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Call for pledges to Equally Well best practice


Thursday 7 Sep 2017

Russell RobertsA Charles Sturt University (CSU) academic and co-chair of the National Mental Health Commission's Equally Well Implementation Committee is calling for action from individuals and organisations to make a firm commitment to alleviate mental illness in their communities.

Associate Professor Russell Roberts (pictured) in the CSU Faculty of Business, Justice and Behavioural Sciences said there is a need for the community to improve the health outcomes for those with severe mental illness by ensuring better screening, early treatment and management of co-existing physical health conditions to help people with a mental illness.

Professor Roberts said, "The launch of the Equally Well National Consensus Statement in July was an important step forward to address the priority area of the physical health of people living with mental illness.

"We are now calling for individuals and organisations to make their pledge to the Equally Well Consensus Statement to help address the serious disparity for people with a mental illness who on average live up to 23 years less than the general population.

"The goal of Equally Well is to inspire a commitment to putting health care for people living with mental illness on an equal footing with people with physical problems.

"The Equally Well Implementation Committee believes that by committing to implement the Equally Well best practice principles, the wellbeing and longevity of those with a mental illness will improve."

Professor Roberts noted a number of compelling statistics that highlight the dramatic disparity in health and life expectancy for those with mental illness in Australia.

  • Four out of every five people living with a mental illness have a co-existing physical illness, yet they receive less health care and lower quality health care than the rest of the population.
  • The treatment of a person living with a mental illness has all too often overshadowed the diagnosis of chronic and sometimes fatal physical health conditions.
  • People living with a mental illness are twice as likely to suffer cardiovascular disease, respiratory disease, metabolic syndrome, diabetes, and osteoporosis.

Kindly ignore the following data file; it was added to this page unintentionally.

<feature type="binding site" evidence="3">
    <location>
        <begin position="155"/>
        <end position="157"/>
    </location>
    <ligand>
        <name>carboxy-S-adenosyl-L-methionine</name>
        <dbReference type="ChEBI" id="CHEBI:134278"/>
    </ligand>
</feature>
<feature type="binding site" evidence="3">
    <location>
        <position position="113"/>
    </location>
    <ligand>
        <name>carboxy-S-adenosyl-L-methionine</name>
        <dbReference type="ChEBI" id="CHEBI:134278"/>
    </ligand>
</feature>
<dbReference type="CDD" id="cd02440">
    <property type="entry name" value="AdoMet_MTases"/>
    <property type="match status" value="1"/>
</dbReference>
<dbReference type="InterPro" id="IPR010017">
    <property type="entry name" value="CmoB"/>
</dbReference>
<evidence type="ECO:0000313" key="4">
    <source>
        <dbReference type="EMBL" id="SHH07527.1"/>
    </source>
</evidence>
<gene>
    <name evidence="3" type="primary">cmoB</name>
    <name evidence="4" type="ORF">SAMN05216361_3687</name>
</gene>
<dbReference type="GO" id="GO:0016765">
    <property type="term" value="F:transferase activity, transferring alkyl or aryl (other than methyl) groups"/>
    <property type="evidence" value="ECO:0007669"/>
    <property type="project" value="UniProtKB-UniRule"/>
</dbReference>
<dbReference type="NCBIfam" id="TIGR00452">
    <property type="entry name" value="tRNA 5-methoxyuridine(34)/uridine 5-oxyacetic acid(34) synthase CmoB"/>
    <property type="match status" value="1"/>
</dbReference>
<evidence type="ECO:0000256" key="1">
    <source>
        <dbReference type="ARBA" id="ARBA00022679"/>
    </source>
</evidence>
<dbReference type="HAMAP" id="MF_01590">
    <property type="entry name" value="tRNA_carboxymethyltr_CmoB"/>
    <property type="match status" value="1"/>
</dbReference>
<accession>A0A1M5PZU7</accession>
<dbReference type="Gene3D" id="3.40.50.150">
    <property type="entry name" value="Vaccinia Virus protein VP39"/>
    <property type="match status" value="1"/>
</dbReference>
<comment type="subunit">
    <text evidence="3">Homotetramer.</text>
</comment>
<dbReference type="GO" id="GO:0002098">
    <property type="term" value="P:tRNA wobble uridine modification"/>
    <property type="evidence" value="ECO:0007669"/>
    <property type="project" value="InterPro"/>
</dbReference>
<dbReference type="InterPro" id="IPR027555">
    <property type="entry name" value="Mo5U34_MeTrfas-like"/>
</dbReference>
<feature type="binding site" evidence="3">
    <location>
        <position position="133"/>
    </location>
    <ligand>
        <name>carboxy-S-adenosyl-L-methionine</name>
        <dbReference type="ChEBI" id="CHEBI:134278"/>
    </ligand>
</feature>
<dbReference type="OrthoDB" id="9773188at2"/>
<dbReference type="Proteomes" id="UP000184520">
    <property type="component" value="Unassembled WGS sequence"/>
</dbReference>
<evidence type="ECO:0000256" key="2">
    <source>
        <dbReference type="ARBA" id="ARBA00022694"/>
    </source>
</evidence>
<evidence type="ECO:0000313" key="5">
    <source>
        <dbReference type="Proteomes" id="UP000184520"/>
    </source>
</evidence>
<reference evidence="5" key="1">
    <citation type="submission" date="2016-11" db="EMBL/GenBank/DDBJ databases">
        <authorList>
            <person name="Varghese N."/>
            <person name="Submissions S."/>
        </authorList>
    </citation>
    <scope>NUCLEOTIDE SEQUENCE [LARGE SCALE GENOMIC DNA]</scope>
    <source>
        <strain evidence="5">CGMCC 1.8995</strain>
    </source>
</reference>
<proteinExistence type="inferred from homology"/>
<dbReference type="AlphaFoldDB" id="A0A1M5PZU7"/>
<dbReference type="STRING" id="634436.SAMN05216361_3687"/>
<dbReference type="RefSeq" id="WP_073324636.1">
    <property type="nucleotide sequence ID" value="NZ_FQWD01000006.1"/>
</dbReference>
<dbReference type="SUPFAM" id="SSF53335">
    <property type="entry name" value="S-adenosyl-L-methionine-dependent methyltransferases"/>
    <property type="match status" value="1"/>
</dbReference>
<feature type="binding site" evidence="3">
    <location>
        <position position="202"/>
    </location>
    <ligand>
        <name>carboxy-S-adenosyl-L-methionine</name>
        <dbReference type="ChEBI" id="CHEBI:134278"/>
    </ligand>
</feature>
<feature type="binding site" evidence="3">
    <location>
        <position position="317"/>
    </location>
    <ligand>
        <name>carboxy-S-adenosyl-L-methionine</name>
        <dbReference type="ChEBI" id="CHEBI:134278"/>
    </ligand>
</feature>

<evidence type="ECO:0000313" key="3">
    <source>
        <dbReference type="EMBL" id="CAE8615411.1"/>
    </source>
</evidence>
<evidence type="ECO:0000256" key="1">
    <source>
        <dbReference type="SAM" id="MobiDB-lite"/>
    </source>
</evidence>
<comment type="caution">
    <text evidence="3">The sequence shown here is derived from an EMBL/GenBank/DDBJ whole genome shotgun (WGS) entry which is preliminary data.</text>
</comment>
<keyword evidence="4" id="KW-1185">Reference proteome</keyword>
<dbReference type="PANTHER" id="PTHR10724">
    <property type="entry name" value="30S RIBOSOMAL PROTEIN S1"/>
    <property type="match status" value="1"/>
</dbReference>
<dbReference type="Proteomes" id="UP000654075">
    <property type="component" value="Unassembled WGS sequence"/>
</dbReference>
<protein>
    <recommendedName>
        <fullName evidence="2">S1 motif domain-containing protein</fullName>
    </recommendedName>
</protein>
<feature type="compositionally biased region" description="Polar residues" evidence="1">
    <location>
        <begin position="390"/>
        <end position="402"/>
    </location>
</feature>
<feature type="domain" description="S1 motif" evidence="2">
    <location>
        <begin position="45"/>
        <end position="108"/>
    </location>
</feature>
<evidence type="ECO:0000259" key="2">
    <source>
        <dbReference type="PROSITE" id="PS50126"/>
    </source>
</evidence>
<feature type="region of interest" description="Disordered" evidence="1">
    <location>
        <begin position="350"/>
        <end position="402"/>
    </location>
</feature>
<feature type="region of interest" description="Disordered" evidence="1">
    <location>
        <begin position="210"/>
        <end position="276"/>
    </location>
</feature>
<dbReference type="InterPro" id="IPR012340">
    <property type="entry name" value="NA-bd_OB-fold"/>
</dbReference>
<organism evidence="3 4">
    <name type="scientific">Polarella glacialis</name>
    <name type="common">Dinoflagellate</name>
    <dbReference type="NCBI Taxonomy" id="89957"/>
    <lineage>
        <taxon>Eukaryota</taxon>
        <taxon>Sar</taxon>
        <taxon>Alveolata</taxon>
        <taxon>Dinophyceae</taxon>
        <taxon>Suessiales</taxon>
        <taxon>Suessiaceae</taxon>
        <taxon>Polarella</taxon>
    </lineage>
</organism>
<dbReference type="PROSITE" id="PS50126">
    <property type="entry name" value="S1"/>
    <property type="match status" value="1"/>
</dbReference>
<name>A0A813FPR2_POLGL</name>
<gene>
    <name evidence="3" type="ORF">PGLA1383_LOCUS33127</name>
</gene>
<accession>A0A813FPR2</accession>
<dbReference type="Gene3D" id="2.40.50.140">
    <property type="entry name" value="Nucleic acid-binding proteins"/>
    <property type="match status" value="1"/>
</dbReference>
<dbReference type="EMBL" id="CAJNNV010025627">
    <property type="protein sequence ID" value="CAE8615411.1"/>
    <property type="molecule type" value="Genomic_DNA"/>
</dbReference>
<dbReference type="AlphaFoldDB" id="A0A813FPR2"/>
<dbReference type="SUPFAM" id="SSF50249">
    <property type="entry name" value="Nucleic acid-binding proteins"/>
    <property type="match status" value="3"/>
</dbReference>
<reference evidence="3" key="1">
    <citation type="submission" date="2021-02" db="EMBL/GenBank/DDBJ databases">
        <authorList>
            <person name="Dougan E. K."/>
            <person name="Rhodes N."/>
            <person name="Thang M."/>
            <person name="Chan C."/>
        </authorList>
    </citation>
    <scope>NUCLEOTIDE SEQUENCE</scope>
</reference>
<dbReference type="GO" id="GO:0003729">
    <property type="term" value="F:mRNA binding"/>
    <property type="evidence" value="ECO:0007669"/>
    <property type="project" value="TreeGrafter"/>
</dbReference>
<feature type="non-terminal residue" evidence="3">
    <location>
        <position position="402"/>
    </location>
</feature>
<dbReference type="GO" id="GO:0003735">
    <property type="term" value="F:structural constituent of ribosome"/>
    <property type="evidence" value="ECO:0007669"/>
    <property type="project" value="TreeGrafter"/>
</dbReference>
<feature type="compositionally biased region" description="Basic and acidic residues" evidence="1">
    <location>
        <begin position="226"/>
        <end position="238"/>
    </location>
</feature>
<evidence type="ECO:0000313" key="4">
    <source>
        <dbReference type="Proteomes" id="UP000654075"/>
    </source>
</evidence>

• People living with a mental illness are 65 per cent more likely to smoke, and six times more likely to have dental problems.
  • The prognosis is much worse for those with a severe mental illness; they're five times more likely to smoke, six times more likely to die from cardiovascular disease (even if aged between 25 and 44 years), and four times more likely to die from respiratory disease.
  • People with schizophrenia are 90 per cent more likely to be diagnosed with bowel cancer, and 42 per cent more likely to be diagnosed with breast cancer.

Professor Roberts said that these stark and shocking statistics are preventable.

"Collectively, we can improve the health outcomes for those with severe mental illness by adopting Equally Well principles for mental, physical, social and emotional wellbeing," he said.

"Better screening, early treatment and management of co-existing physical health conditions, will help people with a mental illness."

You can find out more about the Equally Well Consensus Statement and/or sign-up to support it at http://www.equallywell.org.au/

To sign up to Equally Well and have your organisation's logo displayed on the webpage, please email the Project Team at signup@equallywell.org.au with the name of your organisation, logo, link to your home page, and confirmation that you have the authority to give formal commitment.

The Equally Well National Consensus Statement and the Equally Well initiative were launched at the National Press Club in Canberra on Tuesday 25 July 2017.


ends

Media contact: Bruce Andrews, (02) 6338 6084

Media Note:

Contact CSU Media to arrange interviews with Associate Professor Russell Roberts, who is co-chair of the Equally Well Implementation Committee, with Ms Elida Meadows the Carer Co-Chair of the National Mental Health Consumer and Carer Forum.

Professor Roberts will be available for interviews about the ABS report on mental illness and physical health to be released on Friday 8 September.

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